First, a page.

In anticipation of Palestinian UN bid, diplomatic tension rises


Israel is strongly opposed to the statehood bid & is concerned the Palestinians will ask the Int’l Criminal Court at the Hague to prosecute its leaders

France was the 1st to acknowledge a “yes” vote,  Germany expected to vote “no” or abstain.

Britain still unsure, seeks Palestinian guarantees they will refrain from applying to The Hague

U.S. Congress may withhold funding to the Palestinian Authority.

By Yoni Hirsch, Shlomo Cesana, News Agencies & Israel Hayom Staff


France announced Tuesday that it plans to vote in favor of upgrading the Palestinians to an “observer state” at the U.N. General Assembly on Thursday. The 193-member assembly seems assured to approve the initiative, which would implicitly recognize Palestinian statehood.

Palestinian Authority President Mahmoud Abbas arrives at United Nations Plaza Hotel ahead of statehood vote. – Photo: AP

With the announcement, France became the first major European country to come out in favor, dealing a setback to Israel. The timing of the announcement appears aimed at swaying other European nations.

Israel strongly opposes the bid and is concerned the Palestinians could ask the International Criminal Court at The Hague — which is not an official U.N. body — to prosecute its leaders. However, Israel has decided to take a less vociferous diplomatic approach to battling the Palestinian move. Prime Minister Benjamin Netanyahu and Foreign Minister Avigdor Lieberman have decided to respond moderately to the Palestinian initiative, while Israeli diplomats in the U.N. have reacted to it with general apathy because it is still unclear how tangible such a status upgrade would really be from a legal point of view.

Finance Minister Yuval Steinitz told Army Radio on Wednesday that Israel would respond to the Palestinian U.N. initiative, the only questions being when and how strongly.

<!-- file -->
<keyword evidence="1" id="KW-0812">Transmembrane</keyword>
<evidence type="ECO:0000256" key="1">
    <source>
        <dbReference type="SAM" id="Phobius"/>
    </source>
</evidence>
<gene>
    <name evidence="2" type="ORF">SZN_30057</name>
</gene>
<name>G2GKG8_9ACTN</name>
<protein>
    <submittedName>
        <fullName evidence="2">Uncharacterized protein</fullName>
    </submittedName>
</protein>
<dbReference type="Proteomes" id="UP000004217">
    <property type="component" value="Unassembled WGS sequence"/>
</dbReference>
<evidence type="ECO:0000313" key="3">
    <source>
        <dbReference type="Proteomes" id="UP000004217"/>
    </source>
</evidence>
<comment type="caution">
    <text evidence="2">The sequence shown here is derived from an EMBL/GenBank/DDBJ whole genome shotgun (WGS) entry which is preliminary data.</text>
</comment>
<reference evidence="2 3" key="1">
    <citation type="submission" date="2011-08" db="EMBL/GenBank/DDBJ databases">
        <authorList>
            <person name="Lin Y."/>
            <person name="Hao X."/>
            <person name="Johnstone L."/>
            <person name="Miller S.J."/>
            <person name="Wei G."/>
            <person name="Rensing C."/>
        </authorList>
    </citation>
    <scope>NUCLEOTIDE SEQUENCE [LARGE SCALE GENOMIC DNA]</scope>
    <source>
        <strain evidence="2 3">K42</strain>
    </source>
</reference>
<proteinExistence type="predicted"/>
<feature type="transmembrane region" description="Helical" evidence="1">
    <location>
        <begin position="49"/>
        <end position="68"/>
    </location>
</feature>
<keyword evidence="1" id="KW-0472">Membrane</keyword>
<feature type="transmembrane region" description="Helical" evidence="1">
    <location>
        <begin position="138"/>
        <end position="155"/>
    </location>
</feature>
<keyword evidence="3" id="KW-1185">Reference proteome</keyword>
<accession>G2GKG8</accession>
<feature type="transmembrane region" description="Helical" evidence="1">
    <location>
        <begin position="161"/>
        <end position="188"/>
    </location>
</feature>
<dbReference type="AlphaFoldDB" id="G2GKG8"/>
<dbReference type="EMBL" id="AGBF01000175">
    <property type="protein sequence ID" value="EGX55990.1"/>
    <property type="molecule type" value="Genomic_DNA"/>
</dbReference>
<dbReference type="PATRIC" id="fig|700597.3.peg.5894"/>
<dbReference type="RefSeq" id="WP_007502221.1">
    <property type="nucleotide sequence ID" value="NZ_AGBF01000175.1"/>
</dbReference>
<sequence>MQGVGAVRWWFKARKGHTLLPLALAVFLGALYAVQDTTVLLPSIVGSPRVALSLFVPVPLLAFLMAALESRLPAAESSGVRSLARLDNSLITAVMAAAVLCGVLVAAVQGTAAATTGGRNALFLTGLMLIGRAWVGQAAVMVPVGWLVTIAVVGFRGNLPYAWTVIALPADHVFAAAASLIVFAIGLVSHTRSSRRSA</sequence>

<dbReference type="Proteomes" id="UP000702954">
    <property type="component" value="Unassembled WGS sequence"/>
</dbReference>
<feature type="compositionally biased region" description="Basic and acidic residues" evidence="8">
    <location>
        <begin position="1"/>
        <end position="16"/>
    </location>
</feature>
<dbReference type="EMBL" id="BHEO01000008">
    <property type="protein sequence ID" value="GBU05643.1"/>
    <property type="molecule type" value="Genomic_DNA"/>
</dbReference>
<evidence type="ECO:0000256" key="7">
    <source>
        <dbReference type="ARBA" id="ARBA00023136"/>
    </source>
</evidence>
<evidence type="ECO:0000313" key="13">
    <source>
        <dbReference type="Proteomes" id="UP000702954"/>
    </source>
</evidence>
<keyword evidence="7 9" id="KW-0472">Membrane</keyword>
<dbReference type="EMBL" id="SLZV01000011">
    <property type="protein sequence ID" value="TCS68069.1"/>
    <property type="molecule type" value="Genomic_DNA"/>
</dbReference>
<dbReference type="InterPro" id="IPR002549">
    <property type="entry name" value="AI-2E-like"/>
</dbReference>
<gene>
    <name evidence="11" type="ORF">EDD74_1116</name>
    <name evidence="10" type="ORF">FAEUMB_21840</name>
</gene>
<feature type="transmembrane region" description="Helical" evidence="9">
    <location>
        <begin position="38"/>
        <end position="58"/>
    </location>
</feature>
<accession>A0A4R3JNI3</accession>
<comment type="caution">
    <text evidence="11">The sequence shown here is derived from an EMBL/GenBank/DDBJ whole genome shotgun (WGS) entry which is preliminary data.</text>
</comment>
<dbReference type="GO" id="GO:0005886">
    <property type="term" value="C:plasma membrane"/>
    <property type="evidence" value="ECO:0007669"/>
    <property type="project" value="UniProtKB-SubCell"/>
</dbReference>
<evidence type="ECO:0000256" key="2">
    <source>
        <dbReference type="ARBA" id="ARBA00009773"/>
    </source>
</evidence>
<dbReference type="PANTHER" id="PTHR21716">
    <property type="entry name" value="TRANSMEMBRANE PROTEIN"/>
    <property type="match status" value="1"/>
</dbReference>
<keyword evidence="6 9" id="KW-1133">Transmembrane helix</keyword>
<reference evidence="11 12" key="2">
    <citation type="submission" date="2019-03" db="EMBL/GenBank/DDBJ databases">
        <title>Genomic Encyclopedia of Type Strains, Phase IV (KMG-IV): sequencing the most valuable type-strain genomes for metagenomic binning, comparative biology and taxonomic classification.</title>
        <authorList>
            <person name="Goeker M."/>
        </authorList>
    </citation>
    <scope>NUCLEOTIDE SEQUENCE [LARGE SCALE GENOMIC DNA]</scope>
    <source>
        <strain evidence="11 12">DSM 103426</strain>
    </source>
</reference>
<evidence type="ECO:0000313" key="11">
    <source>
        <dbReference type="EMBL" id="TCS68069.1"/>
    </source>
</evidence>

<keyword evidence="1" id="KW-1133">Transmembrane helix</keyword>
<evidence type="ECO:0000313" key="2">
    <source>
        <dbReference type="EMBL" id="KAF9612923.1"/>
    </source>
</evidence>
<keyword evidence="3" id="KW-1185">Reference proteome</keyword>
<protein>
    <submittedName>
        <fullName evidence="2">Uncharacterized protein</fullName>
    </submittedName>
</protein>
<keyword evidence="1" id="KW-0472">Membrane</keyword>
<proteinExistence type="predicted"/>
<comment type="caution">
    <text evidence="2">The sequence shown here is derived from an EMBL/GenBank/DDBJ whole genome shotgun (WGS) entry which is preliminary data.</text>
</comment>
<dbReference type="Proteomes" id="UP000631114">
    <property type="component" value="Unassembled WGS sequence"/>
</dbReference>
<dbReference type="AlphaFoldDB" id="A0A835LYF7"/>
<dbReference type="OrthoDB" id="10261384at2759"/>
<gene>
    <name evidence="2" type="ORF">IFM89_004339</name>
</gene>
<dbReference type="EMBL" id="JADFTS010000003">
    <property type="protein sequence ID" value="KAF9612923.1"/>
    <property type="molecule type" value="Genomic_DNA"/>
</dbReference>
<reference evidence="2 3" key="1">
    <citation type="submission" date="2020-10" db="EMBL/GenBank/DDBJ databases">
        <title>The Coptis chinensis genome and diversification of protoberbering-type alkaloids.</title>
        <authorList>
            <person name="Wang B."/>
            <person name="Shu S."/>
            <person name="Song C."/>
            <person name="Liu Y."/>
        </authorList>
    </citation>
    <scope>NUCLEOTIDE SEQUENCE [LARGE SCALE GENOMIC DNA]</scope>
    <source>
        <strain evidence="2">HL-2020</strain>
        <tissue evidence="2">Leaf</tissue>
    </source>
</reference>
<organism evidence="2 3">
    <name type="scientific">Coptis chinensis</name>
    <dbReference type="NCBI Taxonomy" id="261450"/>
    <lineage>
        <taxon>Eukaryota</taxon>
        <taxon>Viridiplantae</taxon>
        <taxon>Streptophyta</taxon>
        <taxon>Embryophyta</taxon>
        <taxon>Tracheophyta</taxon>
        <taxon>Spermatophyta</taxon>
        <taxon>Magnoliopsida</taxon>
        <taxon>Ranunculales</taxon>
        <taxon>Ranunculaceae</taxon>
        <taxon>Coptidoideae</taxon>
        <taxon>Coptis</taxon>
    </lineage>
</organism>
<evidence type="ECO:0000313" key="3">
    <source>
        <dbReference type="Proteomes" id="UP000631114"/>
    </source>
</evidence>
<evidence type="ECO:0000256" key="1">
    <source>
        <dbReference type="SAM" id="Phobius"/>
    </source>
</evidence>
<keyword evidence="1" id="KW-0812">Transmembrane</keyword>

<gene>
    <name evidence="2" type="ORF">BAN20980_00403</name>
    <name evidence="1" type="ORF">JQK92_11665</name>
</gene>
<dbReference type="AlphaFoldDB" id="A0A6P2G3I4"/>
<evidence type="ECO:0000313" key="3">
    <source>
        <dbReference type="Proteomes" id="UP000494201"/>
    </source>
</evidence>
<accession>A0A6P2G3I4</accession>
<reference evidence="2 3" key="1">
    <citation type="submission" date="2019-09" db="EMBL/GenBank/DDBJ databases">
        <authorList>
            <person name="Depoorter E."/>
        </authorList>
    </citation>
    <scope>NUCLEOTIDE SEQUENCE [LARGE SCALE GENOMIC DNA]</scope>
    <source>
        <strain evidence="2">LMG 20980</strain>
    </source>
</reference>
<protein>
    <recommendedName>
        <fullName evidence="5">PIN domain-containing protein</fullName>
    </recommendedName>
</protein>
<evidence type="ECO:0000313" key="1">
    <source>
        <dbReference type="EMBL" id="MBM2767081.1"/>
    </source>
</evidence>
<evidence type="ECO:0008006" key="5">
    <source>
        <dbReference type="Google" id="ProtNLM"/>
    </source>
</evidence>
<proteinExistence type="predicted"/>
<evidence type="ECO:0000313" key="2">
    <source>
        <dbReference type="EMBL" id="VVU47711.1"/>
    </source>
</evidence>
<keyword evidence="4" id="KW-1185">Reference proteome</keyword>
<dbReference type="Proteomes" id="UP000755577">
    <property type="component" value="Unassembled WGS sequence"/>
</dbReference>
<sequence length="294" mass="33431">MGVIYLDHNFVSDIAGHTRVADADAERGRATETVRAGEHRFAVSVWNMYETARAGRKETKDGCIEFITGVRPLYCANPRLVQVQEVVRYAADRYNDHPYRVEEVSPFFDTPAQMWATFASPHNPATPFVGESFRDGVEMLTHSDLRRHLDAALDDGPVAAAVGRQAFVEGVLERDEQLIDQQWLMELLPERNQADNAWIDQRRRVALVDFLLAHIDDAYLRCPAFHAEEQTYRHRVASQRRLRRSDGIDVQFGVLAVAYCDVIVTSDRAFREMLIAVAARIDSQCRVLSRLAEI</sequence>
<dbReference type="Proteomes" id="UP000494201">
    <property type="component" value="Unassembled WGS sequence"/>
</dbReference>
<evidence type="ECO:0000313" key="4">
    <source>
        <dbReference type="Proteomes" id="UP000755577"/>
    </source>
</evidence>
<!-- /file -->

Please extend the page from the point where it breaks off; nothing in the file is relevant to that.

“If the Palestinian Authority thinks that it can attack us so harshly at the U.N. and continue to benefit from cooperation with us on the ground, there are some surprises ahead for it on the schedule,” Steinitz said.

French Foreign Minister Laurent Fabius told parliament that France has long supported Palestinian ambitions for statehood and “will respond ‘Yes'” when the issue comes up for a vote “out of a concern for coherency.”

Unlike the Security Council, there are no vetoes in the General Assembly and the resolution is virtually certain of approval. But such a vote by France — a permanent council member — could weigh on decisions in other European capitals.

Europe is divided over the issue. Denmark, Norway, Spain, Switzerland are among the countries to have announced they will vote “yes” while Germany is expected to vote “no” or abstain.

Britain, which recently pushed European countries to abstain on the U.N. vote, has asked the Palestinians to forego joining the ICC in return for its vote. Britain’s U.N. Ambassador Mark Lyall Grant said London had not yet decided how to vote.

“We have made consistently clear that it is wrong for the Palestinians to bring this resolution to a vote at this time and that it isn’t likely to be a helpful contribution to the peace process in the Middle East,” he told reporters on Tuesday.

The Palestinians, for their part, said they would not rush to sign up to the International Criminal Court if they win the U.N. status upgrade on Thursday, but warned that seeking action against Israel in the court would remain an option, said the Palestinian U.N. observer.

“I don’t believe that we are going to be rushing the second day to join everything related to the United Nations, including the ICC,” Palestinian U.N. observer, Riyad Mansour, told a news conference at the United Nations on Tuesday.

In April, the ICC rejected a Palestinian request to examine alleged crimes in Gaza and the West Bank because the Palestinian territories were not a full U.N. member. But the Palestinian move on Tuesday to downplay their ICC aspirations appeared to be a bid to build European support ahead of the U.N. status vote.

In Washington, State Department spokeswoman Victoria Nuland said France’s decision wouldn’t change the U.S. assessment of the Palestinian action as a “mistake.”